head -n 16 cow.1.protein.faa > cow.small.faa
Now we can blast these two cow sequences against the set of human sequences. First, we need to tell blast about our database. BLAST needs to do some pre-work on the database file prior to searching. This helps to make the software work a lot faster. Use the makeblastdb command:
makeblastdb -in human.1.protein.faa -dbtype prot ls
Note that this makes a lot of extra files, with the same name as the database plus new extensions (.pin, .psq, etc). To make blast work, these files, called index files, must be in the same directory as the fasta file.
Now we can run the blast job. We will use blastp, which is appropriate for protein to protein comparisons.
blastp -query cow.small.faa -db human.1.protein.faa -out cow_vs_human_blast_results.txt
Take a look at the results in nano. Note that there can be more than one match between the query and the same subject. These are referred to as high-scoring segment pairs (HSPs).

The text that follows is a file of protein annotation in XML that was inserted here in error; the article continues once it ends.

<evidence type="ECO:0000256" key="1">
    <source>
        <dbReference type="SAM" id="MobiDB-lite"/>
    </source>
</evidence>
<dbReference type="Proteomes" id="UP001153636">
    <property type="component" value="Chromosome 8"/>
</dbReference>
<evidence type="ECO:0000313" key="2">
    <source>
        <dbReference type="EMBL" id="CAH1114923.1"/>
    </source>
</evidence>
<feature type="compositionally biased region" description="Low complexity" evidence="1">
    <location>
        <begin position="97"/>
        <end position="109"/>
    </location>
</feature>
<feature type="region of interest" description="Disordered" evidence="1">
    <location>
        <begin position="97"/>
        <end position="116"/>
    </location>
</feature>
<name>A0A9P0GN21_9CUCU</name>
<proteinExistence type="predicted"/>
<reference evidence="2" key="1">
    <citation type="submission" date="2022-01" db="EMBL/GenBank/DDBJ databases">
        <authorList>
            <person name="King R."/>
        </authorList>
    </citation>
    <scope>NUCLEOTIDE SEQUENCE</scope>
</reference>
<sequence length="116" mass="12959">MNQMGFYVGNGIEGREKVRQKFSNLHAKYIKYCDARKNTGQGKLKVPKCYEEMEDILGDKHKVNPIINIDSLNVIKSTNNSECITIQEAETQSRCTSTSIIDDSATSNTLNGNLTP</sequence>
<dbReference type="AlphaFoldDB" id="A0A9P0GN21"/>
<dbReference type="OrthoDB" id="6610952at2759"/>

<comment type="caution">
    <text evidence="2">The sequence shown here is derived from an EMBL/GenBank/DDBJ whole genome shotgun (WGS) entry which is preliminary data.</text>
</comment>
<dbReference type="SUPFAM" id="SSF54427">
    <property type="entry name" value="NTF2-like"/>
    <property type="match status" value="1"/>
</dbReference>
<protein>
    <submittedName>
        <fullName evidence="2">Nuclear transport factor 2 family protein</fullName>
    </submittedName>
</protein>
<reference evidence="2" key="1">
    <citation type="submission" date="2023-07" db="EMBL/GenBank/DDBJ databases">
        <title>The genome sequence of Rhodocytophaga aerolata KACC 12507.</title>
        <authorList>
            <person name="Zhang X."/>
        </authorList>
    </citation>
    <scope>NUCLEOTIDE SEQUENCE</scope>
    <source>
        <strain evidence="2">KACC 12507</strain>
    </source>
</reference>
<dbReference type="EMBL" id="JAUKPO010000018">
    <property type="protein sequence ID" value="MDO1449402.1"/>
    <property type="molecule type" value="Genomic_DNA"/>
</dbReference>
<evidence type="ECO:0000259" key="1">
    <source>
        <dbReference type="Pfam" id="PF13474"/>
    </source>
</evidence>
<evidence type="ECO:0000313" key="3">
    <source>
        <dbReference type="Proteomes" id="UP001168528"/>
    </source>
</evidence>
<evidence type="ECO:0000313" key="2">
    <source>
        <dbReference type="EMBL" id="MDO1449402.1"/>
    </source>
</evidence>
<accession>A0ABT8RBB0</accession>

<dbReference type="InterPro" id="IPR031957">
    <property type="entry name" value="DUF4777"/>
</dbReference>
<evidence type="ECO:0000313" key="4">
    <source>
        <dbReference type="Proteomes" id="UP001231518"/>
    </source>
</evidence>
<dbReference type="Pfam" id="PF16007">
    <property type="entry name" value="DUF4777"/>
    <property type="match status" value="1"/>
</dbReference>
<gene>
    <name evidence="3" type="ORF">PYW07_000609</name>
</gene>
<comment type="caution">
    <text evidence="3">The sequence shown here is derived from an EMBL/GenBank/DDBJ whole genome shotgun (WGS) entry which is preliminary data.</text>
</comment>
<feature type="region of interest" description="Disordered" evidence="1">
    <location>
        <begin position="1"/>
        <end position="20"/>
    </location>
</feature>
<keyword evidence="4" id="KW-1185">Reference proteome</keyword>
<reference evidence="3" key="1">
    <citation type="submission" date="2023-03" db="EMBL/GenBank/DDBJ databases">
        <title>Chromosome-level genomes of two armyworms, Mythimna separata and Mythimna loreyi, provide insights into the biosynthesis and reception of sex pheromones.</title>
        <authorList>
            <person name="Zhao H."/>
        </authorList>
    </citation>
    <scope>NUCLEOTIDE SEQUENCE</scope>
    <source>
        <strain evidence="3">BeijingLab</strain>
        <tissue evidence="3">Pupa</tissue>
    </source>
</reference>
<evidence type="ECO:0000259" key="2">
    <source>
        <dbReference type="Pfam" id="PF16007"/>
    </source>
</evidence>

Lets also take a look at the help pages. Unfortunately, there are no man pages (those are usually reserved for shell commands, but some software authors will provide them as well), but there is a text help output
To scroll through slowly
blastp -help | less
To quit the less screen, press the q key.
Parameters of interest:
-evalue ( Default is 10?!?) and
Lets get only very meaningful matches with a different output format:
blastp \ -query cow.small.faa \ -db human.1.protein.faa \ -out cow_vs_human_blast_results.tab \ -evalue .1 \ -outfmt 7
Whoa!? What are those slashes? In a practical sense, these tell the shell "I'm not done with this command yet". In a literal sense, the forward slash is an "escape" character, and it's telling the shell to interpret the newline as just a newline, not a "submit" of the command.